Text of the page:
Trailgauge 2.1 Released

And a *free* version

5 messages
14/01/2003 at 13:30
You may be interested to know that I've just released the next version of Trailgauge route planning and measuring software. All you registered users out there should have a recieved a new unlock code by email.

New features include :-

* Ability to edit routes (move points, insert points, delete points, add more points etc.),
* Ability to copy routes,
* Elevation sensitive time predictions using a configurable variation of Naismiths formula,
* Garmin GPS interface to upload routes as tracks and waypoints,
* Ability to download tracklogs from Garmin GPS devices,
* Speed / pace graph with mile or km split times using either predicted times or actual times downloaded from GPS,
* Height map - remembers previously entered elevations and re-uses them on new routes.
* Ability to add named waypoints to routes.
* Publish your routes to a web page including map extract, topographic profile and route card with times, distances and bearings.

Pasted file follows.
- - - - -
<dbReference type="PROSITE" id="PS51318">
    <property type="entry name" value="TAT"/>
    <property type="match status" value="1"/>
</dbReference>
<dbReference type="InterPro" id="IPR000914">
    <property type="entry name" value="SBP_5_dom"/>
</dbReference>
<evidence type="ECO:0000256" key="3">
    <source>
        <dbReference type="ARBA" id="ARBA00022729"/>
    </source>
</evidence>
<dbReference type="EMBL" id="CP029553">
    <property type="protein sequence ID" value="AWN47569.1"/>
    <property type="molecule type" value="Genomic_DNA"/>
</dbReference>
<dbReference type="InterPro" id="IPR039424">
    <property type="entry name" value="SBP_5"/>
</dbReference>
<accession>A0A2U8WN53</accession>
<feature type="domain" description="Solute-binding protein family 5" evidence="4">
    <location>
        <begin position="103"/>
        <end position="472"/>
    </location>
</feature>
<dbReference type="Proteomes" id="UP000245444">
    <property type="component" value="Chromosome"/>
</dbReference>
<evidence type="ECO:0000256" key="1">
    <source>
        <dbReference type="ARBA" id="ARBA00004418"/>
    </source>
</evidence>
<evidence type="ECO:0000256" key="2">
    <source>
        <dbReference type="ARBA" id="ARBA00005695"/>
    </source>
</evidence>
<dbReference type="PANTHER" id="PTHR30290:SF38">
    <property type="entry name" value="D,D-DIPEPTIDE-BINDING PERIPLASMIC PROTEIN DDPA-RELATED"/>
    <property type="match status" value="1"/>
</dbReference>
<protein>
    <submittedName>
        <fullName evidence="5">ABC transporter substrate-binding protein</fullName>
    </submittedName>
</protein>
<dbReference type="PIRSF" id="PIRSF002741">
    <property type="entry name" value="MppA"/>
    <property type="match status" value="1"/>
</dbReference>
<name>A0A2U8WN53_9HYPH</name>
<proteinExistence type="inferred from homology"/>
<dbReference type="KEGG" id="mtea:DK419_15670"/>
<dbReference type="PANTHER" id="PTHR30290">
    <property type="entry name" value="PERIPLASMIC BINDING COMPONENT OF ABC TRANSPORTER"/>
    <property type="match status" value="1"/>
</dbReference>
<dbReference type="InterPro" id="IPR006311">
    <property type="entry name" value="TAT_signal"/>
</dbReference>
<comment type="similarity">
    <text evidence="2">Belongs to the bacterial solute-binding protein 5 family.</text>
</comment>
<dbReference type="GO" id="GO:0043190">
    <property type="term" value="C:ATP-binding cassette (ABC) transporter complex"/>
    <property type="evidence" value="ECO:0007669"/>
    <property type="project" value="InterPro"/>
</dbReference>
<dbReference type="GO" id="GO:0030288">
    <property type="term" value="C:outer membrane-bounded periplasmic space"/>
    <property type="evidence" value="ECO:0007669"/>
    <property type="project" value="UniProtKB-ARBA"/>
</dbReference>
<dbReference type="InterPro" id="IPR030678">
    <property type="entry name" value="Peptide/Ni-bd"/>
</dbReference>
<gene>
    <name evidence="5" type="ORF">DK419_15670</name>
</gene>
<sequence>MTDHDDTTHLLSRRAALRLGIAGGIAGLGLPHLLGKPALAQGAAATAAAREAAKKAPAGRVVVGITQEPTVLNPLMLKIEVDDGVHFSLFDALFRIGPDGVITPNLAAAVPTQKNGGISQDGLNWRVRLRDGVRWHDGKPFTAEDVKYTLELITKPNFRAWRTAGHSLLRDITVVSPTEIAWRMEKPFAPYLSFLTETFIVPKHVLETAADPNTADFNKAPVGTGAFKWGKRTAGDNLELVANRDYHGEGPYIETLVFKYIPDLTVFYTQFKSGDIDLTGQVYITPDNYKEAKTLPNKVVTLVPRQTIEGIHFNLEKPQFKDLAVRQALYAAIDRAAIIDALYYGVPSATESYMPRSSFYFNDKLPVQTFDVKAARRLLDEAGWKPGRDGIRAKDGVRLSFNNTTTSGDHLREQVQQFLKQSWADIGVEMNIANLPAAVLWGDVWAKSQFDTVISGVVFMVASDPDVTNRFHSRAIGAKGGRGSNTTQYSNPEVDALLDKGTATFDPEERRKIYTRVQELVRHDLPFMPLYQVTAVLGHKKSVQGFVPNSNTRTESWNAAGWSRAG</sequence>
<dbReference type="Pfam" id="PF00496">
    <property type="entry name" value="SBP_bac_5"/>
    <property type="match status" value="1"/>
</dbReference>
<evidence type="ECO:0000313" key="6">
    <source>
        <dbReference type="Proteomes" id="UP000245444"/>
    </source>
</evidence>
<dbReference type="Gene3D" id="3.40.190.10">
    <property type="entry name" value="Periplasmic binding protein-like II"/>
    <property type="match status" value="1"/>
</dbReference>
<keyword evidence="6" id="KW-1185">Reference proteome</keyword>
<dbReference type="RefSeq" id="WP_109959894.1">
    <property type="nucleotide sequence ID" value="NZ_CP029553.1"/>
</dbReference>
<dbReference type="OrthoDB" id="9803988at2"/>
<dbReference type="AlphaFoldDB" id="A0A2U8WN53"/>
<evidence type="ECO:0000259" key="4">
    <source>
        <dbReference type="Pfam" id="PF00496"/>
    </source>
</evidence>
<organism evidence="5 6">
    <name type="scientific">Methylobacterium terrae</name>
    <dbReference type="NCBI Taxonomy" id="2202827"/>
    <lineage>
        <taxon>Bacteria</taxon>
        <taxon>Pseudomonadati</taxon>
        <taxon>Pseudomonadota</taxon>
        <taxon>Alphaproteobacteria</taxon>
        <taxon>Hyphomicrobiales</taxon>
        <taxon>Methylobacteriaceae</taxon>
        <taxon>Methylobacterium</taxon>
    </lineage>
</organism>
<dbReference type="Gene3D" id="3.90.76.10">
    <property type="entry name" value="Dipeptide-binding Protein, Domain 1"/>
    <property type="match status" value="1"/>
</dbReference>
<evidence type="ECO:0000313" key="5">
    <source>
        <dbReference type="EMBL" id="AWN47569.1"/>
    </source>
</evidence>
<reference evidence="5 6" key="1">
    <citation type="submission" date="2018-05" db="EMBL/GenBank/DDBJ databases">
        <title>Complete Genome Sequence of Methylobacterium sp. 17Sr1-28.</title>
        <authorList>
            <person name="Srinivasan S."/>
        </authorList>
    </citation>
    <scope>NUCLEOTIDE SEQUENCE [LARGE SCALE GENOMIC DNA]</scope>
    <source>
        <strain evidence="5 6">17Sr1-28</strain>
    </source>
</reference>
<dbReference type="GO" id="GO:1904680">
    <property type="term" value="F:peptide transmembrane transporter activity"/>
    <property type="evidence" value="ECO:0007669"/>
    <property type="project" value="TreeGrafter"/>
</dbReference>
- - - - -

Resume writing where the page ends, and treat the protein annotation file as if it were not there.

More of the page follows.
There is also a completely free version that does everything that Accuroute and LittleRedFrog does, please see the website for more information :-
14/01/2003 at 15:34
A big improvement, thanks for the update.

I'm just about to test the GPS function and take my old yellow eTrex for run, I'll report back later...
14/01/2003 at 18:10
I've just used the new Trailguage against a Map I downloaded a while Back and it works brilliantly if you're patient enough to zoom in and try and be as accurate as possible with the scale settings and the plotting of the route.

I found it far easier to plot a route than when using I've calculated 3 routes so far and they are all more or less spot on to the distance I've calculated in the past using a combination of other methods (Car, Map and String and map24).
14/01/2003 at 18:39
Well I got back from taking my Garmin etrex handheld GPS on one of my usual routes, plugged it into Trailgauge and ...

it hung - oops wrong com port,

it works, you get a new route on trailgauge shows you where you've been and you get all the heights. You also get a geat little graph that shows you all the mile split times and your speed in mph throughout the route - good stuff. Amazingly too, the predicted time was only a few seconds different from the actual time.

Now if I could only think of a convenient way of carrying the etrex instead of holding it in my hand. Maybe I'll improvise an arm strap like the timex using some an old stocking...
14/01/2003 at 19:43
That feature was mainly for walkers and mountain bikers but I'm glad you like it.
It is a real pain carrying a GPS, I certainly wouldn't do it for every run.

On longer runs, if you take a pack like a Camelbak maybe it would go in the top pocket.

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